#CyberFLASH: The End of Online Anonymity?

fingerprint-on-keyboardIf you could change or enact one internet law, what would it be? For some Canadians, it might be new rules to promote greater competition among internet providers or increased copyright flexibilities matching the U.S. fair use provision. For others, it would mean toughening online privacy protection or examining whether Canadian net neutrality rules are sufficient.

When Scott Naylor, a detective inspector with the Ontario Provincial Police was asked the question during a Senate hearing earlier this month on Bill C-13, the government’s lawful access legislation, he responded that he would eliminate anonymity on the internet. Naylor likened internet access to obtaining a driver’s licence or a marriage licence, noting that we provide identification for many different activities, yet there is no requirement to identify yourself (or be identified) when using the internet.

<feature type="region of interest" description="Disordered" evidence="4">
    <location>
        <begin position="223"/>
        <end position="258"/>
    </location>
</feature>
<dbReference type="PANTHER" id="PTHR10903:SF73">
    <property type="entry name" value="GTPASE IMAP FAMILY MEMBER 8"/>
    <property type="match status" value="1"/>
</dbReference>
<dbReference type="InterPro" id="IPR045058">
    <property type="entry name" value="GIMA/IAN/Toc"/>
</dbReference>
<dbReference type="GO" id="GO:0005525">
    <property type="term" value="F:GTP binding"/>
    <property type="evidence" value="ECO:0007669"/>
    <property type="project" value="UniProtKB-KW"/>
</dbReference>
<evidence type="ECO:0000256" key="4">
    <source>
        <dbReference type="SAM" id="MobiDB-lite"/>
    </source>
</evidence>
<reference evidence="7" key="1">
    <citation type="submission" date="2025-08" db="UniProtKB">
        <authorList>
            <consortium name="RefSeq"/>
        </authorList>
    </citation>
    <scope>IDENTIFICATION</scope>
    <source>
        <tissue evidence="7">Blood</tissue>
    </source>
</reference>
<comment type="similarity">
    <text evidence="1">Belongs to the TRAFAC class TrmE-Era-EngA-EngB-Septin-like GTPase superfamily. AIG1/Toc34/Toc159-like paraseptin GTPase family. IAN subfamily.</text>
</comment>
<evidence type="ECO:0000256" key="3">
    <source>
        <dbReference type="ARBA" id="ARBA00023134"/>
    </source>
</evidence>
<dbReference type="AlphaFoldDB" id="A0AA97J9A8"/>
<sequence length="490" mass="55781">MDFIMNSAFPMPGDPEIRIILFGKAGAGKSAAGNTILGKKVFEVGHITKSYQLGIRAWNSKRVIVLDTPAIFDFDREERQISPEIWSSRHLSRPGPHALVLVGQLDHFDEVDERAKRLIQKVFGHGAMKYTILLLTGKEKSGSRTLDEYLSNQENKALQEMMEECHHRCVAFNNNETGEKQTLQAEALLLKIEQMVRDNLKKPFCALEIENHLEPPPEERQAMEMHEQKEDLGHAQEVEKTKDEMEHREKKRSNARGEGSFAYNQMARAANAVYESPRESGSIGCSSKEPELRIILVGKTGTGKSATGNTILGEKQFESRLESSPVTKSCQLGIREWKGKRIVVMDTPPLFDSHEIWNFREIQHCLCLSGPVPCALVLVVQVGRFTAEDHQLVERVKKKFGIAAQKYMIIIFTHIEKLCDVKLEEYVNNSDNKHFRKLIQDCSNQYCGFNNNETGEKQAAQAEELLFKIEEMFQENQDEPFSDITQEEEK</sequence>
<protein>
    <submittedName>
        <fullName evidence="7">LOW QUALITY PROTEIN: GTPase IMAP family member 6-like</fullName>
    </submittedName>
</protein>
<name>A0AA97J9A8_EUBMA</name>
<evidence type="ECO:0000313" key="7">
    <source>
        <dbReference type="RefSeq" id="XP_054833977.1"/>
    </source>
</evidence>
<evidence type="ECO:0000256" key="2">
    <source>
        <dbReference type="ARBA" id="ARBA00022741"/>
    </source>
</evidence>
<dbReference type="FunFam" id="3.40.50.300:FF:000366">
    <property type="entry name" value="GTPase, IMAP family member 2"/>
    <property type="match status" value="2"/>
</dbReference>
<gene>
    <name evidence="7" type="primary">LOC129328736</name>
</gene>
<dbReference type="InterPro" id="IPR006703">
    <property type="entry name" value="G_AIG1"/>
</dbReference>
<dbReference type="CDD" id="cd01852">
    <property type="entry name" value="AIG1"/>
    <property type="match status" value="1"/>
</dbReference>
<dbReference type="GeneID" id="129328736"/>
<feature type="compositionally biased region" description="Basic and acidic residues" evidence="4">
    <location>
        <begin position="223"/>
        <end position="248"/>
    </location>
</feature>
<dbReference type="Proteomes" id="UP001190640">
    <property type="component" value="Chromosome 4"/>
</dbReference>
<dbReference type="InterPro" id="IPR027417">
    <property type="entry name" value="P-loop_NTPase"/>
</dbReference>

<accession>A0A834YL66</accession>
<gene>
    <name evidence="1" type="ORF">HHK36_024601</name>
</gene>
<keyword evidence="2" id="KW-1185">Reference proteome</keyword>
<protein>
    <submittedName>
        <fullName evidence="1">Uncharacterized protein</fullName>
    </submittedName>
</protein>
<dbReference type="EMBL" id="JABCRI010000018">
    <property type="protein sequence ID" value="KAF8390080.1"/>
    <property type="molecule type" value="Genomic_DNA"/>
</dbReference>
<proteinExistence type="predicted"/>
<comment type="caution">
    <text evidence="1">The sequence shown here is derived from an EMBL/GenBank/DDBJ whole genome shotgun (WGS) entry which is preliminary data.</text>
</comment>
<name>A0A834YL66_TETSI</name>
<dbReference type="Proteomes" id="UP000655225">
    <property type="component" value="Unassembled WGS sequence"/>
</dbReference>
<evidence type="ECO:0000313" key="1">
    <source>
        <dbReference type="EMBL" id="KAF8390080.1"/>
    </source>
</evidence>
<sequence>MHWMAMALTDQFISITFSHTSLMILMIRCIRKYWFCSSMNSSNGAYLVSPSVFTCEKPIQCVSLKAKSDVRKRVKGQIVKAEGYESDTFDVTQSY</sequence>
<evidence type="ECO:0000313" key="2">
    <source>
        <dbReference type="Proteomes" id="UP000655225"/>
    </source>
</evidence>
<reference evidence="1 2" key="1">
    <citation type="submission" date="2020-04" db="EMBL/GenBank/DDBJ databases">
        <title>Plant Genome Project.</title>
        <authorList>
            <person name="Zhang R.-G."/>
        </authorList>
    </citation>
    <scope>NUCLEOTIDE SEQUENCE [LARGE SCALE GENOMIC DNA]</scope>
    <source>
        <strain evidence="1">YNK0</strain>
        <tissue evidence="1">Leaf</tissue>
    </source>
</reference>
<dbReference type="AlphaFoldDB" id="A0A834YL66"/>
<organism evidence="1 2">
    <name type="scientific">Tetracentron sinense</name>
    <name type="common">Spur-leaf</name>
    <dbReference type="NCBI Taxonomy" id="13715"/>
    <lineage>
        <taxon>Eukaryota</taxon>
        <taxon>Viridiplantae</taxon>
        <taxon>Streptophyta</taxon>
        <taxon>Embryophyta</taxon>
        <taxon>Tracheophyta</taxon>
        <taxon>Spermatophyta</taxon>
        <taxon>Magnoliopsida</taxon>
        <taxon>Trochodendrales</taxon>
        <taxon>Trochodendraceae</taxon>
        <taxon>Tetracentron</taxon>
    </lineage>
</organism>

While acknowledging that a universal identification system is impractical, he said would ideally like a mandatory digital fingerprint for Internet users that would identify them sitting behind the computer. Naylor’s comments were quickly greeted with support from Conservative Senator Tom McInnis, who lamented the use of assumed names and agreed that identifying the identity of online users would be a good thing.

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